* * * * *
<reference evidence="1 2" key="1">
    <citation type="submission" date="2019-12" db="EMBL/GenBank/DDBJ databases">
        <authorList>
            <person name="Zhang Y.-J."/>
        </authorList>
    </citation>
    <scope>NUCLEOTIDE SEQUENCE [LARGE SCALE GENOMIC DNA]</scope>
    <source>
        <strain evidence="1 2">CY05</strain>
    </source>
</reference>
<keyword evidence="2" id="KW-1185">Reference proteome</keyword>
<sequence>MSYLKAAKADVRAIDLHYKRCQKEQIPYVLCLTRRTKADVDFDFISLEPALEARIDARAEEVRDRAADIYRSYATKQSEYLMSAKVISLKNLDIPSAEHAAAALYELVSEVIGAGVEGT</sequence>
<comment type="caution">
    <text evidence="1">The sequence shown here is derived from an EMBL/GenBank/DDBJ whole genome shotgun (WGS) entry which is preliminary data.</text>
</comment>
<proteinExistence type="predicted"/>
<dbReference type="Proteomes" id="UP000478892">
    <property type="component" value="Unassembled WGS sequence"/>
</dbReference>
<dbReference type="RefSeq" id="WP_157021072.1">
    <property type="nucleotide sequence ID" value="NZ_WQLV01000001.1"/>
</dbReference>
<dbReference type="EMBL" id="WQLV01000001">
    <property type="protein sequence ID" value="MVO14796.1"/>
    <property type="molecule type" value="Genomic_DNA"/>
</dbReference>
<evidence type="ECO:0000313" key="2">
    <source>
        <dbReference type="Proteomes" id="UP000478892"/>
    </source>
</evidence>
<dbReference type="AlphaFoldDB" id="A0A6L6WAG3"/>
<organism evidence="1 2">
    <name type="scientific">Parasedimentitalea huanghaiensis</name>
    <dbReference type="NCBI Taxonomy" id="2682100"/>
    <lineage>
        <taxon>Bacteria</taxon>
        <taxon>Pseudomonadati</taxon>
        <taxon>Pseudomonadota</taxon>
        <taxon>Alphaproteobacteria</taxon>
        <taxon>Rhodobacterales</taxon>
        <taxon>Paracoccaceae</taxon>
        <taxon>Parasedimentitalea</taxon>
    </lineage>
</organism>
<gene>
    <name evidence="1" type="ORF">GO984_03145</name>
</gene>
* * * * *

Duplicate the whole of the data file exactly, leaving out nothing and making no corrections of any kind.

<reference evidence="1 2" key="1">
    <citation type="submission" date="2019-12" db="EMBL/GenBank/DDBJ databases">
        <authorList>
            <person name="Zhang Y.-J."/>
        </authorList>
    </citation>
    <scope>NUCLEOTIDE SEQUENCE [LARGE SCALE GENOMIC DNA]</scope>
    <source>
        <strain evidence="1 2">CY05</strain>
    </source>
</reference>
<keyword evidence="2" id="KW-1185">Reference proteome</keyword>
<sequence>MSYLKAAKADVRAIDLHYKRCQKEQIPYVLCLTRRTKADVDFDFISLEPALEARIDARAEEVRDRAADIYRSYATKQSEYLMSAKVISLKNLDIPSAEHAAAALYELVSEVIGAGVEGT</sequence>
<comment type="caution">
    <text evidence="1">The sequence shown here is derived from an EMBL/GenBank/DDBJ whole genome shotgun (WGS) entry which is preliminary data.</text>
</comment>
<proteinExistence type="predicted"/>
<dbReference type="Proteomes" id="UP000478892">
    <property type="component" value="Unassembled WGS sequence"/>
</dbReference>
<dbReference type="RefSeq" id="WP_157021072.1">
    <property type="nucleotide sequence ID" value="NZ_WQLV01000001.1"/>
</dbReference>
<dbReference type="EMBL" id="WQLV01000001">
    <property type="protein sequence ID" value="MVO14796.1"/>
    <property type="molecule type" value="Genomic_DNA"/>
</dbReference>
<evidence type="ECO:0000313" key="2">
    <source>
        <dbReference type="Proteomes" id="UP000478892"/>
    </source>
</evidence>
<dbReference type="AlphaFoldDB" id="A0A6L6WAG3"/>
<organism evidence="1 2">
    <name type="scientific">Parasedimentitalea huanghaiensis</name>
    <dbReference type="NCBI Taxonomy" id="2682100"/>
    <lineage>
        <taxon>Bacteria</taxon>
        <taxon>Pseudomonadati</taxon>
        <taxon>Pseudomonadota</taxon>
        <taxon>Alphaproteobacteria</taxon>
        <taxon>Rhodobacterales</taxon>
        <taxon>Paracoccaceae</taxon>
        <taxon>Parasedimentitalea</taxon>
    </lineage>
</organism>
<gene>
    <name evidence="1" type="ORF">GO984_03145</name>
</gene>